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New car tax rules are coming in soon – so here's everything you need to know about them

Car owners may be forced to fork out more money due to the major changes

New car tax rules are coming in soon, meaning changes to how much you pay to keep your motor on the road.

The rules come in to force on April 1 – just over six weeks away – and some of the differences mean seven out of 10 of us face shelling out more money thanks to the revised Vehicle Excise Duty (VED) tax bands.

Some of the most popular cars, even those considered eco-friendly, may have to fork out an extra £900 over five years, reports the Exeter Express and Echo .

Here is everything you need to know:

Will I be affected?

Under the new rules only electric and hydrogen cars will be exempt – and all other cars will pay a flat rate of £140.

The amount of carbon dioxide in a car’s exhaust gases is calculated using a standard European test and published in every brochure.

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And the results show the average amount of carbon dioxide produced for every kilometre that a car drives.

Carbon dioxide is measured in grams, so the results are written as g/km CO2.

A car emitting 99g/km bought before April 1 will be free of road tax for life.

Those bought after the date will cost £120 in the first year, and £140 a year thereafter.

Cars emitting 131g/km will be taxed £200 instead of £130, those emitting 151g/km will be charged £500 instead of £180, and cars emitting 171g/km will be charged £800 instead of £295, while those emitting 191g/km will be charged £1,200 instead of £490.

The highest possible charge will continue to apply to those emitting over 255g/km, but that will rise from £1,100 to £2,000.

However, those buying high-polluting cars may even break even, with tax set higher in the first year and subsequently falling every year after that.

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Why are they doing it?

The current structure based on CO2 bands was introduced in 2001 when the average emission of a new UK car was 178 gCO2/km.

The Band A threshold of 100 gCO2/km, below which cars pay no VED, was introduced in 2003, when average new car emissions were 173 gCO2/km.

Since then, to meet EU emissions targets average new car emissions have fallen to 125 gCO2/km.

This means that an increasingly large number of ordinary cars now fall into the zero- or lower-rated VED bands, meaning they pay no tax at all.

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What if I can afford a luxury car?

It will be even worse for those who want to buy luxury or low emissions cars.

Currently, they are tax free but the cost will rocket to £310 a year from the second year of operation.

Cars worth more than £40,000 that produce polluting emissions will have to pay £450 a year in years two to six.

So what do I do now?

James Hind, founder of the car buying site carwow.co.uk , says: "Some models will cost significantly more to tax each year, so there are long-term savings to be had by buying before the new system kicks in.

"Hybrid cars and small petrol-powered city cars will be cheaper to tax if you buy before April 1."

If you are unable to buy your low-emissions car before April, then it is worth considering a nearly-new car, which will continue to be taxed under the old system.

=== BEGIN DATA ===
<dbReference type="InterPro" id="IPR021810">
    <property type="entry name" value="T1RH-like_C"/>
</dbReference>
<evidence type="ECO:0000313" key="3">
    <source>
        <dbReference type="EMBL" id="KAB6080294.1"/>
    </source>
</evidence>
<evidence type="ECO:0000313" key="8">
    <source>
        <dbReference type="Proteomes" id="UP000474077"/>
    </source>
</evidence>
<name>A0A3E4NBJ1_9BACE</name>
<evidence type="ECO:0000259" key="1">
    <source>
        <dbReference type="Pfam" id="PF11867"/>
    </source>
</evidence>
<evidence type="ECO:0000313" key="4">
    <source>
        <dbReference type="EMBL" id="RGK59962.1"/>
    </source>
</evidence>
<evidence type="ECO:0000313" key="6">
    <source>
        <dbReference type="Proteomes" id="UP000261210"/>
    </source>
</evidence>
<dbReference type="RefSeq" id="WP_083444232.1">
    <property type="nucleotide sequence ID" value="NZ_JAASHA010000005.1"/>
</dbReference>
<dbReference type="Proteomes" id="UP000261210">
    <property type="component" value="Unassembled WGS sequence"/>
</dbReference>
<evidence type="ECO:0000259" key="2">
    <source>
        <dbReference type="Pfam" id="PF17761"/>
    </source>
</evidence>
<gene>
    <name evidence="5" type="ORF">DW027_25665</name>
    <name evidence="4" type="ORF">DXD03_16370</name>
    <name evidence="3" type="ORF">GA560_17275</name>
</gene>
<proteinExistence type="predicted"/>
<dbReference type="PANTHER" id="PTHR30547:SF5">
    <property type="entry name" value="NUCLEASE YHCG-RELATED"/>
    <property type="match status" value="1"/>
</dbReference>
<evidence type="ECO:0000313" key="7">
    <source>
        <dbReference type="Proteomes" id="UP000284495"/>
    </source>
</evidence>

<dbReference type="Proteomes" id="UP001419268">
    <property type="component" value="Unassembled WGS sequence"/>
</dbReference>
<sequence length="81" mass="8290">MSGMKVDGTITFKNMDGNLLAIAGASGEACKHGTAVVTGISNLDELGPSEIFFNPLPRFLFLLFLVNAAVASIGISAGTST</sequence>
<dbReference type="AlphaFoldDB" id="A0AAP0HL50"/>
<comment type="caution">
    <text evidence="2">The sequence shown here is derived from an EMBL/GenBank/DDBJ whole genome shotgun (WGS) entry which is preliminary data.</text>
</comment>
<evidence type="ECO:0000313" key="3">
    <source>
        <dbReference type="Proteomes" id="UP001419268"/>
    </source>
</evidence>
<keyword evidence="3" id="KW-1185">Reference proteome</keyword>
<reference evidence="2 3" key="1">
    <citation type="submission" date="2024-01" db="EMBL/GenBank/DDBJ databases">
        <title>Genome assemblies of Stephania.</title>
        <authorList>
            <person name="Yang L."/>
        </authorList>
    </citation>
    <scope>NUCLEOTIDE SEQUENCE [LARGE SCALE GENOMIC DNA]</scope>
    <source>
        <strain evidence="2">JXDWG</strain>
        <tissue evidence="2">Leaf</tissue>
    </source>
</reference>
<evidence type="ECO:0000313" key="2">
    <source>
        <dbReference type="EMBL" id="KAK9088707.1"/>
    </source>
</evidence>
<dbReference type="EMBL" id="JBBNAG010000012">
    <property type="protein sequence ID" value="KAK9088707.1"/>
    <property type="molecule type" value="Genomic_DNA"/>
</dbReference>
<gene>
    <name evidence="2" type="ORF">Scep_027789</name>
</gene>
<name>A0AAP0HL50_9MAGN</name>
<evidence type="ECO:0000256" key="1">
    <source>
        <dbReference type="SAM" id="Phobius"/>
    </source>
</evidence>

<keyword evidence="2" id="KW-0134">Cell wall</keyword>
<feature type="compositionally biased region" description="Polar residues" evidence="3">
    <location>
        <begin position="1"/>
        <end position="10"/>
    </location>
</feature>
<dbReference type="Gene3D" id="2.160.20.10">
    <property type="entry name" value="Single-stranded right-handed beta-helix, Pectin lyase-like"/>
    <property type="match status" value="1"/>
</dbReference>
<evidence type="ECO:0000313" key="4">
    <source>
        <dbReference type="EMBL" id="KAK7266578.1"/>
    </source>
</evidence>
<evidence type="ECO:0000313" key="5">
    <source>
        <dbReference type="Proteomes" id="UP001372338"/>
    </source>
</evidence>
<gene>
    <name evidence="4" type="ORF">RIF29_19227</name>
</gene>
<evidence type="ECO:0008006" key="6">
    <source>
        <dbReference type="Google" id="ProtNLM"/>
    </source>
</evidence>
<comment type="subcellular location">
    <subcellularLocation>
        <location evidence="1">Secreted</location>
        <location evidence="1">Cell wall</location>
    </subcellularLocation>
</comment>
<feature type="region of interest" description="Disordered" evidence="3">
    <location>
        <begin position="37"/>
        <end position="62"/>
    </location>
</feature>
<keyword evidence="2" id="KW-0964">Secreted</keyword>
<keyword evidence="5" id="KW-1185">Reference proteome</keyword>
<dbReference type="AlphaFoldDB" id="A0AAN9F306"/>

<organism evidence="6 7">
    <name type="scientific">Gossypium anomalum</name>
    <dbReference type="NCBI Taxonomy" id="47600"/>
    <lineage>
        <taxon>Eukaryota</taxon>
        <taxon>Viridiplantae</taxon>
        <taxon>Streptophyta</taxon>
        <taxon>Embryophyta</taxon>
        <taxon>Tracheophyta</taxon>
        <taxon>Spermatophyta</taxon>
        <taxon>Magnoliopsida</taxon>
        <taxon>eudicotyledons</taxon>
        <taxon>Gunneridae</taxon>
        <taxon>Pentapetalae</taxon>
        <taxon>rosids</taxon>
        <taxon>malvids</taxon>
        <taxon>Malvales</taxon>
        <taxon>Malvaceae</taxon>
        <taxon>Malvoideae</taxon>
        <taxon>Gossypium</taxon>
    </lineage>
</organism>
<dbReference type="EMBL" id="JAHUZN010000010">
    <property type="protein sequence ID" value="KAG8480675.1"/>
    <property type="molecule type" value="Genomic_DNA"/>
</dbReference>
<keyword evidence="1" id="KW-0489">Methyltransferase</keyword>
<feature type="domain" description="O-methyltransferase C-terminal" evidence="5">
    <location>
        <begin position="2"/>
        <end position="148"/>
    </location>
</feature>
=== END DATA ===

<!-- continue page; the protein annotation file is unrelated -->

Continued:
Could I actually be better off?

Possibly. A report by consumer website Honest John says some car owners will save up to £245 a year.

The rules are being introduced as greener cars, which until now have benefited from lower car tax, increase in numbers on the road.

That means the Government has been losing out on tax revenue.

This will be reversed as the UK's best selling car – the Ford Fiesta 1.0 EcoBoost 100PS – will now cost owners £540 more to tax over four years.

Zero-emission cars will not be exempt from the changes on April 1.

After one free year, owners of expensive to buy electric cars – that's anything that costs over £40,000, will have to pay £310 a year.

The changes affect all new cars, registered from April 1 this year.

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Currently you could buy some types of Vauxhall Corsa, Ford Focus, Ford Fiesta, Volkswagen Golf or Nissan Qashqai and pay zero car tax.

Anything that emits less than 99g/km doesn't qualify for VED under the current system.

But from April 1 this year you will end up paying more than £125 a year for all of those cars.

The new system means there are three bands.

Zero emission cars pay no tax. Standard cars (anything over zero) pay £140 a year and owners of any car that costs more than £40,000 – regardless of its emissions – will pay £310 for five years.

On top of that, in the first year, cars are rated on their carbon-dioxide emissions and will pay a one-off VED of between nothing and £2,000.

So owners of hybrid cars, who currently pay no car tax, will pay £10 in year one, then £140 a year after that.

Owners of some high-performance cars, or cars which guzzle gas, will be better off – as the yearly flat rate of £140 is less than they currently pay.

Honest John's managing editor, Daniel Powell, said: "Many motorists are unaware of the changes that are coming for VED, but the fact of the matter is this: the system is changing, and low emissions cars won't be as tax efficient as they were before."

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